The Evangelical Lutheran Church of Ecuador and the Episcopal Diocese of Central Ecuador celebrated an agreement of intercommunion and fraternity in the Lutheran Church in Quito on April 3.
The celebration was held at the Evangelical Lutheran church in Quito, Ecuador's capital. The church includes a German-speaking Lutheran congregation (Evangelisch-Lutherische Adventsgemeinde), a Spanish-speaking Lutheran congregation (la Iglesia Luterana El Adviento), and an English-speaking ecumenical and liturgical community church congregation (Advent St. Nicholas Church).
The celebration's liturgy began with an introduction by the Rev. Dr. Rüdiger Schloz, pastor of the German-speaking congregation and with words by the Rev. Canon Geoffrey Reeson, Episcopal priest and pastor emeritus of the English-speaking congregation.
The liturgy was prepared principally by the Rev. Brian Turnbow, current pastor of the English-speaking congregation.
After Scripture readings by members of both churches, Episcopal Church Bishop Wilfrido Ramos-Orench said it is hoped that the agreement that he called "an instrument to build up our churches and our ministries" would also be an example to others "of our Christian call to be one."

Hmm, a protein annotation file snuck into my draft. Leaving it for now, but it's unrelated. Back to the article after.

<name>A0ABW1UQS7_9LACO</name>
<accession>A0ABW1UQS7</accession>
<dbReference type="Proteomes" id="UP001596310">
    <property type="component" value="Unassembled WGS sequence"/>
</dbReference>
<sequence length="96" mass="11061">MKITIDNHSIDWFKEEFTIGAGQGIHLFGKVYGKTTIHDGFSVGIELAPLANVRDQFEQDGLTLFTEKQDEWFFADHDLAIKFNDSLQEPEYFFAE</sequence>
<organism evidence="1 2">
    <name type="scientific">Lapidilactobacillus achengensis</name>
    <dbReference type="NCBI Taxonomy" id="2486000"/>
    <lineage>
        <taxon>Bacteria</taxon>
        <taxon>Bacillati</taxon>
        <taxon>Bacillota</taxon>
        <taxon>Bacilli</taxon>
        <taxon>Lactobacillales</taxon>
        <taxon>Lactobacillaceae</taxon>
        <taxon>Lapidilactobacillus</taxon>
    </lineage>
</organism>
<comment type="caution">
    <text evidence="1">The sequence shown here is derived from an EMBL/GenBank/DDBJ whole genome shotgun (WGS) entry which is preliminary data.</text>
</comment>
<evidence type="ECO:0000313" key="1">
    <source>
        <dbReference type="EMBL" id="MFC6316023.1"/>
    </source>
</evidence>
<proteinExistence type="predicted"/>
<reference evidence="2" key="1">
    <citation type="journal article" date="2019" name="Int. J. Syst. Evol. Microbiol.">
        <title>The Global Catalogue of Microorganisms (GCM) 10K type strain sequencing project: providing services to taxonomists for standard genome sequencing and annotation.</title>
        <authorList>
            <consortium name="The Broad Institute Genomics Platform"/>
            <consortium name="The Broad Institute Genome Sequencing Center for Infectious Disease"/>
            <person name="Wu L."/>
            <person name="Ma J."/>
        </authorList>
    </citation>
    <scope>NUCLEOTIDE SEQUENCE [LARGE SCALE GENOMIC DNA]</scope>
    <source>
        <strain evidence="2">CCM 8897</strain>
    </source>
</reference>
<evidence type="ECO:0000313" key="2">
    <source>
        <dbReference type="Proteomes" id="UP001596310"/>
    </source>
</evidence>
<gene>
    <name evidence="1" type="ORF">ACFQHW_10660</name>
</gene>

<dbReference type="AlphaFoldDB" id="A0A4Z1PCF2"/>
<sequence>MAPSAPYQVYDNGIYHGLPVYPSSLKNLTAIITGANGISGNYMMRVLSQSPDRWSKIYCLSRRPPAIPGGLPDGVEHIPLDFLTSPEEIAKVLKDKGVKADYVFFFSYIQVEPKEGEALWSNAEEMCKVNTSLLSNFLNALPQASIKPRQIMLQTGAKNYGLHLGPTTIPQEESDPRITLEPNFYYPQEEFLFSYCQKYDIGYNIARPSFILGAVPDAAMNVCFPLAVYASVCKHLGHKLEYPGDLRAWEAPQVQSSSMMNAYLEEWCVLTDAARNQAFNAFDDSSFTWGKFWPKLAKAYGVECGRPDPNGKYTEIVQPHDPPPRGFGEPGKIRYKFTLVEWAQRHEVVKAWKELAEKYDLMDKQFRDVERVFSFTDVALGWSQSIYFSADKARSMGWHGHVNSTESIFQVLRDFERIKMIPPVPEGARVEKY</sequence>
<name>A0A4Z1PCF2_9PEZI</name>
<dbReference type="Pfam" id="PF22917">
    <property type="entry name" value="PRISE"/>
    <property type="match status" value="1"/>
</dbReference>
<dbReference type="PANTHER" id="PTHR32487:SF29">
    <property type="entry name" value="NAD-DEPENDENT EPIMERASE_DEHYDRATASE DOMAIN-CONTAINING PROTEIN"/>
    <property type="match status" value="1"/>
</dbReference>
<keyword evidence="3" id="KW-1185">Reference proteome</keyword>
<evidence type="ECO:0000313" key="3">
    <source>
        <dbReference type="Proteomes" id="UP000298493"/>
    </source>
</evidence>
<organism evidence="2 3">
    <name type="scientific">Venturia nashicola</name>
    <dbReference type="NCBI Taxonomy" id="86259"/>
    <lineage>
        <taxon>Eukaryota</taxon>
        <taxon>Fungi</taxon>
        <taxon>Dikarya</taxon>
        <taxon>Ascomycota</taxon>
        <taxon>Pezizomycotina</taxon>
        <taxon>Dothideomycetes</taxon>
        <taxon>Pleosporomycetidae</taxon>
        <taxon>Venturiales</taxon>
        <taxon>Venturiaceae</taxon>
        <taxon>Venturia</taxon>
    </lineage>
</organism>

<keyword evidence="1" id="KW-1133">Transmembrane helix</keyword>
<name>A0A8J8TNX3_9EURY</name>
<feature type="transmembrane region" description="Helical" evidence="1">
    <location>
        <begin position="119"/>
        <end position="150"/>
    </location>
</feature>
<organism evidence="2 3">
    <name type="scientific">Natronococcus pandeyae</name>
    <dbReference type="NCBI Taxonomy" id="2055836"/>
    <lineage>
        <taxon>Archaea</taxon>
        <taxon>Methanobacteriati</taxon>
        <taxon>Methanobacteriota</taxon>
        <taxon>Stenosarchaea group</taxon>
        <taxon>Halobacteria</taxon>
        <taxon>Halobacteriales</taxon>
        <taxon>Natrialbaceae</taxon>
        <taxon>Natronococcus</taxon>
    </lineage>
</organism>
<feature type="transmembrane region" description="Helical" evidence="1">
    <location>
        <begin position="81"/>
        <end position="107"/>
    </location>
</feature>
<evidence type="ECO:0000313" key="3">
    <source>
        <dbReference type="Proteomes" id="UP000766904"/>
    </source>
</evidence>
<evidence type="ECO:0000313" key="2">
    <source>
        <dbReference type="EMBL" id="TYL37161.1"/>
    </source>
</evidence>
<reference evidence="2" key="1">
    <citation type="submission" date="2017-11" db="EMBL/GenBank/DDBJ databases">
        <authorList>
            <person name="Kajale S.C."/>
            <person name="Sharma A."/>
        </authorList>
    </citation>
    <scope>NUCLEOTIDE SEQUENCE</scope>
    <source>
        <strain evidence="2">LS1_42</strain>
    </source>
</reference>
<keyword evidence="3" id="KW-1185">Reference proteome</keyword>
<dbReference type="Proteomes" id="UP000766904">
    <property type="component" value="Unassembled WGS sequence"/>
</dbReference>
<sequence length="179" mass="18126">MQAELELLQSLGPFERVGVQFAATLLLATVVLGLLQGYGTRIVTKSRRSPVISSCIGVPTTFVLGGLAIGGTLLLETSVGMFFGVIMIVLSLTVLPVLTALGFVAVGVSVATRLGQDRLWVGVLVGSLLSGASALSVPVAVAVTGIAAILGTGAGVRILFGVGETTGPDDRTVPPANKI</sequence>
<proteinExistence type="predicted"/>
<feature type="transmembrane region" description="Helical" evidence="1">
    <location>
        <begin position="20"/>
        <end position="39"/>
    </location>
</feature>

In his sermon, the Rev. Felipe Adolf, pastor of the Spanish-speaking Lutheran congregation, said that "it is easy to be divided, but so difficult to seek unity" and live in the reality "that in Christ there is one single body." Nevertheless, "within us all there is a desire to be one" and we need to continue with "a predisposition for peace and unity." Indicating the long trajectory that preceded this moment, Adolf said that the agreement is "one more step towards the concretization of fraternity" and can be "a support in helping us move past our limitations."
As a visible sign of the unity expressed by this commitment of intercommunion, after representatives of both churches signed the agreement, the celebration concluded with Holy Communion.
"We welcome this agreement between Evangelical Lutheran Church of Ecuador and the Episcopal Diocese of Central Ecuador, which is part of a larger series of conversations between Anglicans and Lutherans which are going on globally, including our agreement with the Evangelical Lutheran Church in America," Thomas Ferguson, the Episcopal Church's associate deputy for ecumenical and interfaith relations, told ENS. "It speaks to the increasingly globalized nature of our world and the opportunities for shared mission and ministry."
The agreement to which Ferguson referred is the full communion relationship, in effect since 2001, between the Episcopal Church and the ELCA. Known as "Called to Common Mission," the agreement calls for both churches to retain their autonomy and structures but agree to work together for join mission and witness in the world.